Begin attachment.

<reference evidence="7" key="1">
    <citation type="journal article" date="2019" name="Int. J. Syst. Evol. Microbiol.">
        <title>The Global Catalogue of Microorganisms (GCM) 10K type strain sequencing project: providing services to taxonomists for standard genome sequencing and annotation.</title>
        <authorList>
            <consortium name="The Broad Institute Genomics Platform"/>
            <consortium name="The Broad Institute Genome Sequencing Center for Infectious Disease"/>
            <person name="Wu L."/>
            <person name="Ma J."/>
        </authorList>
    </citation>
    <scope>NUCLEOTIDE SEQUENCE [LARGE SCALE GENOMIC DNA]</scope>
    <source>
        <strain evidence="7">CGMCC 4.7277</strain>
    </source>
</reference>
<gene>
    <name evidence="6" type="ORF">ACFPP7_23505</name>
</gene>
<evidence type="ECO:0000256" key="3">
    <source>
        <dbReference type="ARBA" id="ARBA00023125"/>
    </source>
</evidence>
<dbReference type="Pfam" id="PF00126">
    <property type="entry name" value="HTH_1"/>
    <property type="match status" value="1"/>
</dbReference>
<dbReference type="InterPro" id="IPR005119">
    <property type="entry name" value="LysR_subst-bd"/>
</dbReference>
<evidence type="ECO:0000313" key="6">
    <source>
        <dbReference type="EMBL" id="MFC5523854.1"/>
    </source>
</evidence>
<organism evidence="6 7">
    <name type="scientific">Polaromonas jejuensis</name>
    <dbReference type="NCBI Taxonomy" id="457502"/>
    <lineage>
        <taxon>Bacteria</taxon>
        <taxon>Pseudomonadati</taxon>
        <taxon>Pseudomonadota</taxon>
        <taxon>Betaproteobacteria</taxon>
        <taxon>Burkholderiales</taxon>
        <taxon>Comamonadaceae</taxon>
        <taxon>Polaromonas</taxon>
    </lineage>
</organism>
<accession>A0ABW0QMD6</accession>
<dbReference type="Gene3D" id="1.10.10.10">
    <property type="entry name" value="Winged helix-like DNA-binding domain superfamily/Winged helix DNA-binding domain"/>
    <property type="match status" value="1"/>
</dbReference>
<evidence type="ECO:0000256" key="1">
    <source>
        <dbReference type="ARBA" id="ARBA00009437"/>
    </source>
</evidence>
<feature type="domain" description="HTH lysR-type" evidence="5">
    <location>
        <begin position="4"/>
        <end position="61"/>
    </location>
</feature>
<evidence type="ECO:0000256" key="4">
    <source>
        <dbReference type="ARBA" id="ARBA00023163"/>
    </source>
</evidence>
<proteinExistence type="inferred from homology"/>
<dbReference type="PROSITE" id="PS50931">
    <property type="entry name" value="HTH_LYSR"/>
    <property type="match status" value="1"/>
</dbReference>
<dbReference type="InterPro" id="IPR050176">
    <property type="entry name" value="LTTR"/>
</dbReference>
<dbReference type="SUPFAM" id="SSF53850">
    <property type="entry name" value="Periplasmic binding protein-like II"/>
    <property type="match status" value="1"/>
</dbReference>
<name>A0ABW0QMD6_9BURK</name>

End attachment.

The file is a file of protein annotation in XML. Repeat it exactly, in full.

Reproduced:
<reference evidence="7" key="1">
    <citation type="journal article" date="2019" name="Int. J. Syst. Evol. Microbiol.">
        <title>The Global Catalogue of Microorganisms (GCM) 10K type strain sequencing project: providing services to taxonomists for standard genome sequencing and annotation.</title>
        <authorList>
            <consortium name="The Broad Institute Genomics Platform"/>
            <consortium name="The Broad Institute Genome Sequencing Center for Infectious Disease"/>
            <person name="Wu L."/>
            <person name="Ma J."/>
        </authorList>
    </citation>
    <scope>NUCLEOTIDE SEQUENCE [LARGE SCALE GENOMIC DNA]</scope>
    <source>
        <strain evidence="7">CGMCC 4.7277</strain>
    </source>
</reference>
<gene>
    <name evidence="6" type="ORF">ACFPP7_23505</name>
</gene>
<evidence type="ECO:0000256" key="3">
    <source>
        <dbReference type="ARBA" id="ARBA00023125"/>
    </source>
</evidence>
<dbReference type="Pfam" id="PF00126">
    <property type="entry name" value="HTH_1"/>
    <property type="match status" value="1"/>
</dbReference>
<dbReference type="InterPro" id="IPR005119">
    <property type="entry name" value="LysR_subst-bd"/>
</dbReference>
<evidence type="ECO:0000313" key="6">
    <source>
        <dbReference type="EMBL" id="MFC5523854.1"/>
    </source>
</evidence>
<organism evidence="6 7">
    <name type="scientific">Polaromonas jejuensis</name>
    <dbReference type="NCBI Taxonomy" id="457502"/>
    <lineage>
        <taxon>Bacteria</taxon>
        <taxon>Pseudomonadati</taxon>
        <taxon>Pseudomonadota</taxon>
        <taxon>Betaproteobacteria</taxon>
        <taxon>Burkholderiales</taxon>
        <taxon>Comamonadaceae</taxon>
        <taxon>Polaromonas</taxon>
    </lineage>
</organism>
<accession>A0ABW0QMD6</accession>
<dbReference type="Gene3D" id="1.10.10.10">
    <property type="entry name" value="Winged helix-like DNA-binding domain superfamily/Winged helix DNA-binding domain"/>
    <property type="match status" value="1"/>
</dbReference>
<evidence type="ECO:0000256" key="1">
    <source>
        <dbReference type="ARBA" id="ARBA00009437"/>
    </source>
</evidence>
<feature type="domain" description="HTH lysR-type" evidence="5">
    <location>
        <begin position="4"/>
        <end position="61"/>
    </location>
</feature>
<evidence type="ECO:0000256" key="4">
    <source>
        <dbReference type="ARBA" id="ARBA00023163"/>
    </source>
</evidence>
<proteinExistence type="inferred from homology"/>
<dbReference type="PROSITE" id="PS50931">
    <property type="entry name" value="HTH_LYSR"/>
    <property type="match status" value="1"/>
</dbReference>
<dbReference type="InterPro" id="IPR050176">
    <property type="entry name" value="LTTR"/>
</dbReference>
<dbReference type="SUPFAM" id="SSF53850">
    <property type="entry name" value="Periplasmic binding protein-like II"/>
    <property type="match status" value="1"/>
</dbReference>
<name>A0ABW0QMD6_9BURK</name>